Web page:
Hereditary predisposition to malignant hemopathies

S. Dupriez 1, A. Ferrant 1, M-Ch. Vekemans 1, B. Brichard 2, L. Michaux 3, T. Connerotte 4, E. Van Den Neste 1, Ch. Vermylen 2, L. Knoops 5, C. Graux 6, F. P. Duhoux 7, C. Lambert 1, X. Poiré 1, H. Antoine-Poirel 8 Published in the journal : April 2018 Category : Hématologie et Oncologie médicale

Summary :

Hereditary hematological malignancies syndromes (HHMS) are still underdiagnosed. Yet, it proves essential to correctly identify these disorders in order to select the most appropriate conditioning regimen before transplantation and exclude an inherited mutation in sibling donors, while ensuring personal and familial counseling. We retrospectively reviewed 252 patients from 117 families with a personal or familial history of multiple cancers, including at least one hematological malignancy. A familial mutation was identified in eight families (GATA2, TERT, FANCA, TP53, PTCH1, BRCA1 and ATM), resulting in specific management and familial screening. This study highlights the necessity of early HHMS diagnosis through a close collaboration between hematologists and geneticists. To finish, we present recommendations to better diagnose and manage HHMS on the basis of our observations and the literature.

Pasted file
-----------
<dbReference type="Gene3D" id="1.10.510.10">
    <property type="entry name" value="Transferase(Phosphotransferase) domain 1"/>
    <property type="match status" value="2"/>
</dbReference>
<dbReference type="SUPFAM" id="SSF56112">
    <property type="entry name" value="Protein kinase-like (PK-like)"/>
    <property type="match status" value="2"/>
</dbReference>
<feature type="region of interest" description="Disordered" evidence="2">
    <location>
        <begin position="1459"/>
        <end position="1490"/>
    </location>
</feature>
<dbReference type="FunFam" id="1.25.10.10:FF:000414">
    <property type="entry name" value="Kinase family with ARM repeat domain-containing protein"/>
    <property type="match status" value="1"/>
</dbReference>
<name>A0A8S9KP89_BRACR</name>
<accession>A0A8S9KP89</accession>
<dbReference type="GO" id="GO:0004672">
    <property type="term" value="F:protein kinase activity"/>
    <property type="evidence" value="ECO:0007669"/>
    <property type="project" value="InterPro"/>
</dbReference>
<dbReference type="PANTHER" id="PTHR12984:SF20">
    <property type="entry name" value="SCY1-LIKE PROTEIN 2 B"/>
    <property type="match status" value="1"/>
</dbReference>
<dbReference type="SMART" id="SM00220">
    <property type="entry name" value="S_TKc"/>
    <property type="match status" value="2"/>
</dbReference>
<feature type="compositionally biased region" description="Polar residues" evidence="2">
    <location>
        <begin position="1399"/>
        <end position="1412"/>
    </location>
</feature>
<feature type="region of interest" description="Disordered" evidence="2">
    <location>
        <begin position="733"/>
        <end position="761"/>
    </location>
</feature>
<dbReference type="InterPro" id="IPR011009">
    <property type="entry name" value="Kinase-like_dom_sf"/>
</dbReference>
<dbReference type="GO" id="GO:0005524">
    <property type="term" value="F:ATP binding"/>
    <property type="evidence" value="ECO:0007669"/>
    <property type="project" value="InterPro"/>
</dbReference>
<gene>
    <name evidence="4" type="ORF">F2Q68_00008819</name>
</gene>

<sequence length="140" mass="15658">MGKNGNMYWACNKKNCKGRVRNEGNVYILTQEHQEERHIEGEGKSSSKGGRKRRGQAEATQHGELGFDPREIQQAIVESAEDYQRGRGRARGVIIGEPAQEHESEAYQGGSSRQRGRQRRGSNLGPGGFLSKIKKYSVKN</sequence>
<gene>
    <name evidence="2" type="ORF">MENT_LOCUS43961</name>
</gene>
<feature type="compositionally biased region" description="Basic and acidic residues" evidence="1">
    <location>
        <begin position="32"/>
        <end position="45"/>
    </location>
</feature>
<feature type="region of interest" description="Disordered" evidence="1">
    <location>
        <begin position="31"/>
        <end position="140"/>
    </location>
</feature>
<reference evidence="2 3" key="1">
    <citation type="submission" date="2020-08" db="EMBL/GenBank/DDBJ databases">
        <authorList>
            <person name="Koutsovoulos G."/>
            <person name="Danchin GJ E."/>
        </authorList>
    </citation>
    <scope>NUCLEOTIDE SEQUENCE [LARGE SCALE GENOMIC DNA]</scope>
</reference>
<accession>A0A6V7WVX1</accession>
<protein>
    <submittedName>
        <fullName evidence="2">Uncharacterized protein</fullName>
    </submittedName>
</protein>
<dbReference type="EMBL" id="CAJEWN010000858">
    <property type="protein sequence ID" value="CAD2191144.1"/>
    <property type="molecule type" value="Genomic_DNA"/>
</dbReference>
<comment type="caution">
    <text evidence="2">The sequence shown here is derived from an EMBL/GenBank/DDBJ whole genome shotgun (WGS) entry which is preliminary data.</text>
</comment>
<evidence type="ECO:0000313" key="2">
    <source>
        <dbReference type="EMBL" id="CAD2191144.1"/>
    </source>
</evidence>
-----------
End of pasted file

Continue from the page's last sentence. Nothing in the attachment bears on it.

What is already known about the topic?

Hereditary predisposition to hematological malignancies has long been underestimated. As of today, nearly a hundred genes that likely predispose to hematological malignancies have been identified using new sequencing technologies. Currently, it is estimated that a hereditary predisposition is present in nearly 10% of individuals suffering from a hematological malignancy, mainly of the myeloid type. Their proper identification bears crucial consequences for managing these patients, as well as for the pre-symptomatic diagnosis. In addition, there is little or no consensus at all nor are there evidence-based recommendations as regards oncogenetic counseling and managing patients with HMHD and their families.

What does this article bring up for us?

This article sought to provide a review of the existing recommendations, oncogenetic counseling, and care of patients suffering from a SPHHM, along with their families. The multicenter retrospective study carried out in this context has been an opportunity for us to recall the benefits of identifying these predisposing syndromes, in addition to the relevance of a close collaboration between onco-hematologists and geneticists.

Key Words

Malignant hemopathy, hereditary predisposition, genetics, genetic counseling